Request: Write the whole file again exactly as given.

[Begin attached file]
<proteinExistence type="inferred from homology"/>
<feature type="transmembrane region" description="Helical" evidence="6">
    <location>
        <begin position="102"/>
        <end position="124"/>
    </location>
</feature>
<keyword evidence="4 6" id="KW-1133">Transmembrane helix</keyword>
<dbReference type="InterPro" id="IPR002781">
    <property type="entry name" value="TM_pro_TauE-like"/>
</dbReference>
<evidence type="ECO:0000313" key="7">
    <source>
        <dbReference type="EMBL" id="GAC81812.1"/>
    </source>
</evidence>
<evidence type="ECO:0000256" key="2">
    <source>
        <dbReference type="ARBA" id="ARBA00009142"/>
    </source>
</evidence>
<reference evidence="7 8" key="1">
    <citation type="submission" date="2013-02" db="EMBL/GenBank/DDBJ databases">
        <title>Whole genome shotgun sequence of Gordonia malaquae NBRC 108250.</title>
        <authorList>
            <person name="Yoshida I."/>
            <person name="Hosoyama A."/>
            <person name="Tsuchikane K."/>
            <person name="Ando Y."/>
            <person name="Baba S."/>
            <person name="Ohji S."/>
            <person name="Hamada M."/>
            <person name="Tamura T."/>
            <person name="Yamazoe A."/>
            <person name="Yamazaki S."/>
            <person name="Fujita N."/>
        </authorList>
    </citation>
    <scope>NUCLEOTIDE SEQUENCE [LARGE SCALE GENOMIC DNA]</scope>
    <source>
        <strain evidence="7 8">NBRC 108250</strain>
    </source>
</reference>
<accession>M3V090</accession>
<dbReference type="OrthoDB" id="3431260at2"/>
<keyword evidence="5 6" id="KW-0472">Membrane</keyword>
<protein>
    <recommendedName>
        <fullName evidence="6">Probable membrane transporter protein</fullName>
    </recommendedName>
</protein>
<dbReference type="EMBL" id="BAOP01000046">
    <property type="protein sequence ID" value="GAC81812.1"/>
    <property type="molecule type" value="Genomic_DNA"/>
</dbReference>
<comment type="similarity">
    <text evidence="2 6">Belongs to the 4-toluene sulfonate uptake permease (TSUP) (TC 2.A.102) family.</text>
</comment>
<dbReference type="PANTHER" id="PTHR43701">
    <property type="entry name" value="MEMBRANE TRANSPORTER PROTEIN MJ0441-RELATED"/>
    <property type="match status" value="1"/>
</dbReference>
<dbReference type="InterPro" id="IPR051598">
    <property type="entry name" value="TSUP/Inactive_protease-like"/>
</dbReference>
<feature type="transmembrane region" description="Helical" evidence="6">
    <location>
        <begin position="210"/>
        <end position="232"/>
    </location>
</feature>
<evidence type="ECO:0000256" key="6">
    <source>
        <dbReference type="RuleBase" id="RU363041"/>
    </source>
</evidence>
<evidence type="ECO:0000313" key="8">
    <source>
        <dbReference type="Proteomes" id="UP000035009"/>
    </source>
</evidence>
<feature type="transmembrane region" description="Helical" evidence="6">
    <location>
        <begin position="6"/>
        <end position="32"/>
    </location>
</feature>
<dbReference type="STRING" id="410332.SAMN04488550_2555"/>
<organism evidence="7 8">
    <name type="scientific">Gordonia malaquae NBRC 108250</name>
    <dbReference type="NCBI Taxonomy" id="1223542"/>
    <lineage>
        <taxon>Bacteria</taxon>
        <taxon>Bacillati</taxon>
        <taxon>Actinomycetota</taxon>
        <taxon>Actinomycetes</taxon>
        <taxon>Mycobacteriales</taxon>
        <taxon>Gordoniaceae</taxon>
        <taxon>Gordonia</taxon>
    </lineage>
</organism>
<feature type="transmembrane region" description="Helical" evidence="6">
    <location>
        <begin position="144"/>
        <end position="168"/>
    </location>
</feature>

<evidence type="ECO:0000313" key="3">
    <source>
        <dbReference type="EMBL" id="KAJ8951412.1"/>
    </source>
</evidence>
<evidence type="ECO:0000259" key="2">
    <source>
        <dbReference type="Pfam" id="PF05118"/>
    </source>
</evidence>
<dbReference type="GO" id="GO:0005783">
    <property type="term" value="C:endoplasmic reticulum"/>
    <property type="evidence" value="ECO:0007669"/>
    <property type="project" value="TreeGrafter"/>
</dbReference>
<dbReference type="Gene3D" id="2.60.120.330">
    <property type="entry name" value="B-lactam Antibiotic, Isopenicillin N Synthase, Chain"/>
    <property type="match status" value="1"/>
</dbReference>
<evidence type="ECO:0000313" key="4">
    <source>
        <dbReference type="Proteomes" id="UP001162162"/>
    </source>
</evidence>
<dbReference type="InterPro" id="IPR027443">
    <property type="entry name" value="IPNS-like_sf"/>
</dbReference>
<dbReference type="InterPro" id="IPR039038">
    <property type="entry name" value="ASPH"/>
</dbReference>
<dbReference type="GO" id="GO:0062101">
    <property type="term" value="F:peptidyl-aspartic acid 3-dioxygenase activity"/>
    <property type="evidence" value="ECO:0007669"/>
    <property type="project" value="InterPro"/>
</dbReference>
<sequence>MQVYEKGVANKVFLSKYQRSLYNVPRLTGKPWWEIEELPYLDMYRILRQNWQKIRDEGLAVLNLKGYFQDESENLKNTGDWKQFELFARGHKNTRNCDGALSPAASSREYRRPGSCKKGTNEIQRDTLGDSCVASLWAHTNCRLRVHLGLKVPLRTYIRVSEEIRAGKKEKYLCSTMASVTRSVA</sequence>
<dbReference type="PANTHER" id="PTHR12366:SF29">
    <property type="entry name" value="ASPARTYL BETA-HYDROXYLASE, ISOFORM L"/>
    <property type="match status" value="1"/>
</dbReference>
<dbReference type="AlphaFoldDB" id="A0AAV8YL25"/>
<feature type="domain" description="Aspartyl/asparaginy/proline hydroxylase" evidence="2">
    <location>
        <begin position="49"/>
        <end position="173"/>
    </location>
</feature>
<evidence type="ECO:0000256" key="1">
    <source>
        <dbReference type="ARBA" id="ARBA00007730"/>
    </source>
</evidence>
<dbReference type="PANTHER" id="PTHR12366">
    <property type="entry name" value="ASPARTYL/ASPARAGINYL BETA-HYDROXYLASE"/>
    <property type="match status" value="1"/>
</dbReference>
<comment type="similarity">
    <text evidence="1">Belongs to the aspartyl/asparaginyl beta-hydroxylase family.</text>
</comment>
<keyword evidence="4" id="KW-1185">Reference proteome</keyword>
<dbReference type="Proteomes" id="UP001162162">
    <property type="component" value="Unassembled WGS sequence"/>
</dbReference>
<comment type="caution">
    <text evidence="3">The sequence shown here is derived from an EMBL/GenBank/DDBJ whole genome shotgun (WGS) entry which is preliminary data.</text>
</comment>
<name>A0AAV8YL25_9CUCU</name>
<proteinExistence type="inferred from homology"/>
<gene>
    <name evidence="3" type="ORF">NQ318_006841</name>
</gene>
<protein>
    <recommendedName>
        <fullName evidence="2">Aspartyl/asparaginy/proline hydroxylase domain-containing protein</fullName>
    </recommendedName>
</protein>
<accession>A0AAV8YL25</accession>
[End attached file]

<proteinExistence type="inferred from homology"/>
<feature type="transmembrane region" description="Helical" evidence="6">
    <location>
        <begin position="102"/>
        <end position="124"/>
    </location>
</feature>
<keyword evidence="4 6" id="KW-1133">Transmembrane helix</keyword>
<dbReference type="InterPro" id="IPR002781">
    <property type="entry name" value="TM_pro_TauE-like"/>
</dbReference>
<evidence type="ECO:0000313" key="7">
    <source>
        <dbReference type="EMBL" id="GAC81812.1"/>
    </source>
</evidence>
<evidence type="ECO:0000256" key="2">
    <source>
        <dbReference type="ARBA" id="ARBA00009142"/>
    </source>
</evidence>
<reference evidence="7 8" key="1">
    <citation type="submission" date="2013-02" db="EMBL/GenBank/DDBJ databases">
        <title>Whole genome shotgun sequence of Gordonia malaquae NBRC 108250.</title>
        <authorList>
            <person name="Yoshida I."/>
            <person name="Hosoyama A."/>
            <person name="Tsuchikane K."/>
            <person name="Ando Y."/>
            <person name="Baba S."/>
            <person name="Ohji S."/>
            <person name="Hamada M."/>
            <person name="Tamura T."/>
            <person name="Yamazoe A."/>
            <person name="Yamazaki S."/>
            <person name="Fujita N."/>
        </authorList>
    </citation>
    <scope>NUCLEOTIDE SEQUENCE [LARGE SCALE GENOMIC DNA]</scope>
    <source>
        <strain evidence="7 8">NBRC 108250</strain>
    </source>
</reference>
<accession>M3V090</accession>
<dbReference type="OrthoDB" id="3431260at2"/>
<keyword evidence="5 6" id="KW-0472">Membrane</keyword>
<protein>
    <recommendedName>
        <fullName evidence="6">Probable membrane transporter protein</fullName>
    </recommendedName>
</protein>
<dbReference type="EMBL" id="BAOP01000046">
    <property type="protein sequence ID" value="GAC81812.1"/>
    <property type="molecule type" value="Genomic_DNA"/>
</dbReference>
<comment type="similarity">
    <text evidence="2 6">Belongs to the 4-toluene sulfonate uptake permease (TSUP) (TC 2.A.102) family.</text>
</comment>
<dbReference type="PANTHER" id="PTHR43701">
    <property type="entry name" value="MEMBRANE TRANSPORTER PROTEIN MJ0441-RELATED"/>
    <property type="match status" value="1"/>
</dbReference>
<dbReference type="InterPro" id="IPR051598">
    <property type="entry name" value="TSUP/Inactive_protease-like"/>
</dbReference>
<feature type="transmembrane region" description="Helical" evidence="6">
    <location>
        <begin position="210"/>
        <end position="232"/>
    </location>
</feature>
<evidence type="ECO:0000256" key="6">
    <source>
        <dbReference type="RuleBase" id="RU363041"/>
    </source>
</evidence>
<evidence type="ECO:0000313" key="8">
    <source>
        <dbReference type="Proteomes" id="UP000035009"/>
    </source>
</evidence>
<feature type="transmembrane region" description="Helical" evidence="6">
    <location>
        <begin position="6"/>
        <end position="32"/>
    </location>
</feature>
<dbReference type="STRING" id="410332.SAMN04488550_2555"/>
<organism evidence="7 8">
    <name type="scientific">Gordonia malaquae NBRC 108250</name>
    <dbReference type="NCBI Taxonomy" id="1223542"/>
    <lineage>
        <taxon>Bacteria</taxon>
        <taxon>Bacillati</taxon>
        <taxon>Actinomycetota</taxon>
        <taxon>Actinomycetes</taxon>
        <taxon>Mycobacteriales</taxon>
        <taxon>Gordoniaceae</taxon>
        <taxon>Gordonia</taxon>
    </lineage>
</organism>
<feature type="transmembrane region" description="Helical" evidence="6">
    <location>
        <begin position="144"/>
        <end position="168"/>
    </location>
</feature>

<evidence type="ECO:0000313" key="3">
    <source>
        <dbReference type="EMBL" id="KAJ8951412.1"/>
    </source>
</evidence>
<evidence type="ECO:0000259" key="2">
    <source>
        <dbReference type="Pfam" id="PF05118"/>
    </source>
</evidence>
<dbReference type="GO" id="GO:0005783">
    <property type="term" value="C:endoplasmic reticulum"/>
    <property type="evidence" value="ECO:0007669"/>
    <property type="project" value="TreeGrafter"/>
</dbReference>
<dbReference type="Gene3D" id="2.60.120.330">
    <property type="entry name" value="B-lactam Antibiotic, Isopenicillin N Synthase, Chain"/>
    <property type="match status" value="1"/>
</dbReference>
<evidence type="ECO:0000313" key="4">
    <source>
        <dbReference type="Proteomes" id="UP001162162"/>
    </source>
</evidence>
<dbReference type="InterPro" id="IPR027443">
    <property type="entry name" value="IPNS-like_sf"/>
</dbReference>
<dbReference type="InterPro" id="IPR039038">
    <property type="entry name" value="ASPH"/>
</dbReference>
<dbReference type="GO" id="GO:0062101">
    <property type="term" value="F:peptidyl-aspartic acid 3-dioxygenase activity"/>
    <property type="evidence" value="ECO:0007669"/>
    <property type="project" value="InterPro"/>
</dbReference>
<sequence>MQVYEKGVANKVFLSKYQRSLYNVPRLTGKPWWEIEELPYLDMYRILRQNWQKIRDEGLAVLNLKGYFQDESENLKNTGDWKQFELFARGHKNTRNCDGALSPAASSREYRRPGSCKKGTNEIQRDTLGDSCVASLWAHTNCRLRVHLGLKVPLRTYIRVSEEIRAGKKEKYLCSTMASVTRSVA</sequence>
<dbReference type="PANTHER" id="PTHR12366:SF29">
    <property type="entry name" value="ASPARTYL BETA-HYDROXYLASE, ISOFORM L"/>
    <property type="match status" value="1"/>
</dbReference>
<dbReference type="AlphaFoldDB" id="A0AAV8YL25"/>
<feature type="domain" description="Aspartyl/asparaginy/proline hydroxylase" evidence="2">
    <location>
        <begin position="49"/>
        <end position="173"/>
    </location>
</feature>
<evidence type="ECO:0000256" key="1">
    <source>
        <dbReference type="ARBA" id="ARBA00007730"/>
    </source>
</evidence>
<dbReference type="PANTHER" id="PTHR12366">
    <property type="entry name" value="ASPARTYL/ASPARAGINYL BETA-HYDROXYLASE"/>
    <property type="match status" value="1"/>
</dbReference>
<comment type="similarity">
    <text evidence="1">Belongs to the aspartyl/asparaginyl beta-hydroxylase family.</text>
</comment>
<keyword evidence="4" id="KW-1185">Reference proteome</keyword>
<dbReference type="Proteomes" id="UP001162162">
    <property type="component" value="Unassembled WGS sequence"/>
</dbReference>
<comment type="caution">
    <text evidence="3">The sequence shown here is derived from an EMBL/GenBank/DDBJ whole genome shotgun (WGS) entry which is preliminary data.</text>
</comment>
<name>A0AAV8YL25_9CUCU</name>
<proteinExistence type="inferred from homology"/>
<gene>
    <name evidence="3" type="ORF">NQ318_006841</name>
</gene>
<protein>
    <recommendedName>
        <fullName evidence="2">Aspartyl/asparaginy/proline hydroxylase domain-containing protein</fullName>
    </recommendedName>
</protein>
<accession>A0AAV8YL25</accession>